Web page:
The principal ingredients in a green coolant are silicates and phosphates. They are excellent corrosion inhibitors. The major issue with the use of phosphates is that they can react with the minerals in hard water. This can lead to scale formation. One has to understand that coolants work best with a 50/50 ratio with water. Using hard water can lead to the formation of scales within the cooling system.
In addition to these chemicals, green-colored engine coolants also come in either propylene glycol or ethylene glycol. Many manufacturers today use propylene glycol because it is less toxic compared to ethylene glycol. This substance is more important in protecting the engine against freezing.
On the other hand, an orange coolant features carboxylates. These are great corrosion inhibitors with extra-long lifespan. What makes them unique is that carboxylates interact only with metal surfaces that need protection. This is unlike the phosphates and silicates in green-colored coolants that coat the whole surface of the cooling system.
The use of carboxylates provides many benefits to the modern engine. It gives better protection for aluminum at higher temperatures. It also provides better heat transfers while extending their life cycles.
One of the questions that bug many vehicle owners is – Can you mix orange and green antifreeze? Unfortunately, many of the people ask this question after they have already mixed the two types of engine coolant.
Mixing an orange antifreeze with a green antifreeze is never a good idea. Recall that one type uses inorganic ingredients, while the other makes use of organic chemicals. Mixing these two types can lead to a chemical reaction that results in the formation of a gel. The engine cooling system requires a very fluid coolant, not a sluggish antifreeze.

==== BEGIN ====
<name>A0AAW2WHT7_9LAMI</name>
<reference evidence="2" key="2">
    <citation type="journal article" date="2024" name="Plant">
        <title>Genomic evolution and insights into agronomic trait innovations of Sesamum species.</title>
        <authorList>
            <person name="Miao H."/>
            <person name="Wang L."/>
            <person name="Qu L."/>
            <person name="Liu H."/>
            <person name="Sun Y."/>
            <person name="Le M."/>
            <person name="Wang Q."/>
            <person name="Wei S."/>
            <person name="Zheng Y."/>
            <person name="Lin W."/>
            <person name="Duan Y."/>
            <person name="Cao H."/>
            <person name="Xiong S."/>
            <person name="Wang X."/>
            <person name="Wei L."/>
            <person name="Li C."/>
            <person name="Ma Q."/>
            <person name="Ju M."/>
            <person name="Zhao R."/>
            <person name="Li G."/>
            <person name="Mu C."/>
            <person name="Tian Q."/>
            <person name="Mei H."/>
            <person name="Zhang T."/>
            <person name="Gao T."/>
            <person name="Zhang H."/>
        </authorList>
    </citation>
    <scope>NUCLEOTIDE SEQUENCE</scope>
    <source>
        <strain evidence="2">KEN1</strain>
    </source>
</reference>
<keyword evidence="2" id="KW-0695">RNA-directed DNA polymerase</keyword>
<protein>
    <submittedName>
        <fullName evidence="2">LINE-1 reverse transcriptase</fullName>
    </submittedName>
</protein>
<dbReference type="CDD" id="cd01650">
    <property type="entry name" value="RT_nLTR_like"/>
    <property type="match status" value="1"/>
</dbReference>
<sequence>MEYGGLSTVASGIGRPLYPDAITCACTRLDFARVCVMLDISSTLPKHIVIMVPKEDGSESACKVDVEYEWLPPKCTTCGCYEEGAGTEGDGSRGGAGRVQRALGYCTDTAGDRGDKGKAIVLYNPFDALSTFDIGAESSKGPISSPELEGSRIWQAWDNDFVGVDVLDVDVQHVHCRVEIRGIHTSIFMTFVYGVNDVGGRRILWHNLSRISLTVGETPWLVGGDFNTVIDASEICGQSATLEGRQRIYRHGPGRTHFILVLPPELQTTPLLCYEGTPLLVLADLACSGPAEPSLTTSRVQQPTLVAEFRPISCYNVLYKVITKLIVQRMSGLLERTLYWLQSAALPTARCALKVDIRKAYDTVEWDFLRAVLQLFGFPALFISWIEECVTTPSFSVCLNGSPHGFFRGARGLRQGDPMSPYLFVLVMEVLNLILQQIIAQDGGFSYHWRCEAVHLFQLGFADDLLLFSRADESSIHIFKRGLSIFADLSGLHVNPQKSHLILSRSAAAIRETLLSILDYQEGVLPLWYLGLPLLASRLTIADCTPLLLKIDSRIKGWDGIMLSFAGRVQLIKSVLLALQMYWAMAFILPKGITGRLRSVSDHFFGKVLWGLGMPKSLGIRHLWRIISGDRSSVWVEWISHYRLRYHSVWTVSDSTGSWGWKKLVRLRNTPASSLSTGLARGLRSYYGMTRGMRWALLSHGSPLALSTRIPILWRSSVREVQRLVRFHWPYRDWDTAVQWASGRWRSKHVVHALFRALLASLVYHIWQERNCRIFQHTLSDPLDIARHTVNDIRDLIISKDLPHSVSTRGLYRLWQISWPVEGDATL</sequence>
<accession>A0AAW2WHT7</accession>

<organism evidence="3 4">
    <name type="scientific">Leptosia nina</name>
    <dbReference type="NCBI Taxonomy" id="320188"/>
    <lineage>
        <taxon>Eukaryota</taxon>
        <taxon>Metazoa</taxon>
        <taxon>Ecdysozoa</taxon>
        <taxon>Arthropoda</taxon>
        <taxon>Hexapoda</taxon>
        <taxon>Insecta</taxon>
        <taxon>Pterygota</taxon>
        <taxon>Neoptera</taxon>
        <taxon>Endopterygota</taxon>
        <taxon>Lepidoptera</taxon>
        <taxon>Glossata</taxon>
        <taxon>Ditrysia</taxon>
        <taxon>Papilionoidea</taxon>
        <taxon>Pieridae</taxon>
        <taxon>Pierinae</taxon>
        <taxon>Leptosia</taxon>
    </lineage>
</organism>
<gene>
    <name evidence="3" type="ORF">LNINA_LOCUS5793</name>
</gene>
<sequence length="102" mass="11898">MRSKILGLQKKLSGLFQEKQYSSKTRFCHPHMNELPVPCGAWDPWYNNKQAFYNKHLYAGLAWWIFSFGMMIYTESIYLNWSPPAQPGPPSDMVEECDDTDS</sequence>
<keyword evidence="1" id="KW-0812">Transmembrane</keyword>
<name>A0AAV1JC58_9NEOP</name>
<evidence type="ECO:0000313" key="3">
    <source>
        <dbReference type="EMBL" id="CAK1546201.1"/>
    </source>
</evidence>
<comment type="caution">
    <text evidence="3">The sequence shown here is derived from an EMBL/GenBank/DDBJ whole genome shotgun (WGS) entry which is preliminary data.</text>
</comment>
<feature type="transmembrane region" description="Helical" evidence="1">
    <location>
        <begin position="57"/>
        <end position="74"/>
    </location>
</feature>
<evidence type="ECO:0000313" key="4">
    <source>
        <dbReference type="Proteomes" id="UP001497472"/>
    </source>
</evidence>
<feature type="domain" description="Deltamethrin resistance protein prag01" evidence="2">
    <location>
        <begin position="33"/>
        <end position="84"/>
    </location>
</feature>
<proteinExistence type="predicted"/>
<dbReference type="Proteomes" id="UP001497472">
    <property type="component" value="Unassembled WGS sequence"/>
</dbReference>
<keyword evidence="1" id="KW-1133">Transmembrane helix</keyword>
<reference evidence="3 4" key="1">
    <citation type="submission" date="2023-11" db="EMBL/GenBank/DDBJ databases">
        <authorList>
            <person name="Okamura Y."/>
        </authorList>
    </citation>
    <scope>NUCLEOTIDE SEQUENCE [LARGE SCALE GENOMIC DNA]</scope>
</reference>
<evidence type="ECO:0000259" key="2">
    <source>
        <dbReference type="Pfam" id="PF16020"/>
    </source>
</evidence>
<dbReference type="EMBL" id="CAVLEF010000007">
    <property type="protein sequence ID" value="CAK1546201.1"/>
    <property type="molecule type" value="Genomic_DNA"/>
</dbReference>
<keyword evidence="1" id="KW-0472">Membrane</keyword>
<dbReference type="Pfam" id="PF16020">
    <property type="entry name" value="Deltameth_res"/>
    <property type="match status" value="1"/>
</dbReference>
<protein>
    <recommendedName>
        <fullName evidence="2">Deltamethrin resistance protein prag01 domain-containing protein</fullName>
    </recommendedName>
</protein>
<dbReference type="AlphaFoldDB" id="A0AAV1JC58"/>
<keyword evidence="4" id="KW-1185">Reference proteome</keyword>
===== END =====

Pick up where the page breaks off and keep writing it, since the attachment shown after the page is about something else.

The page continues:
Because of the very thick consistency of the resulting mixture, the coolant will not be able to flow properly. It can also cease flowing altogether. It can clog up the passageways of the cooling system. These can include the heater cores, the radiator, and the water jackets. The water pump can also overheat. If this continues, it can lead to the failure of the water pump.
As you know, the water pump provides the force that moves the coolant throughout the cooling system. When this happens, your engine can overheat. Head gaskets can blow and the cylinder heads can warp. Over time, the engine can suffer serious, irreparable damage. Your only recourse is to have a major engine rebuild. In many cases, it would make more sense to get another car.
The next time someone asks you, can you mix orange and green antifreeze, you already know how to answer.
Radiator fluid color can tell you a lot of things about your car. Having a green-colored coolant means your engine cooling system still has steel and copper components to it. It also means more frequent replacement of the coolant. Having an orange coolant means your car stays protected for up to 5 years.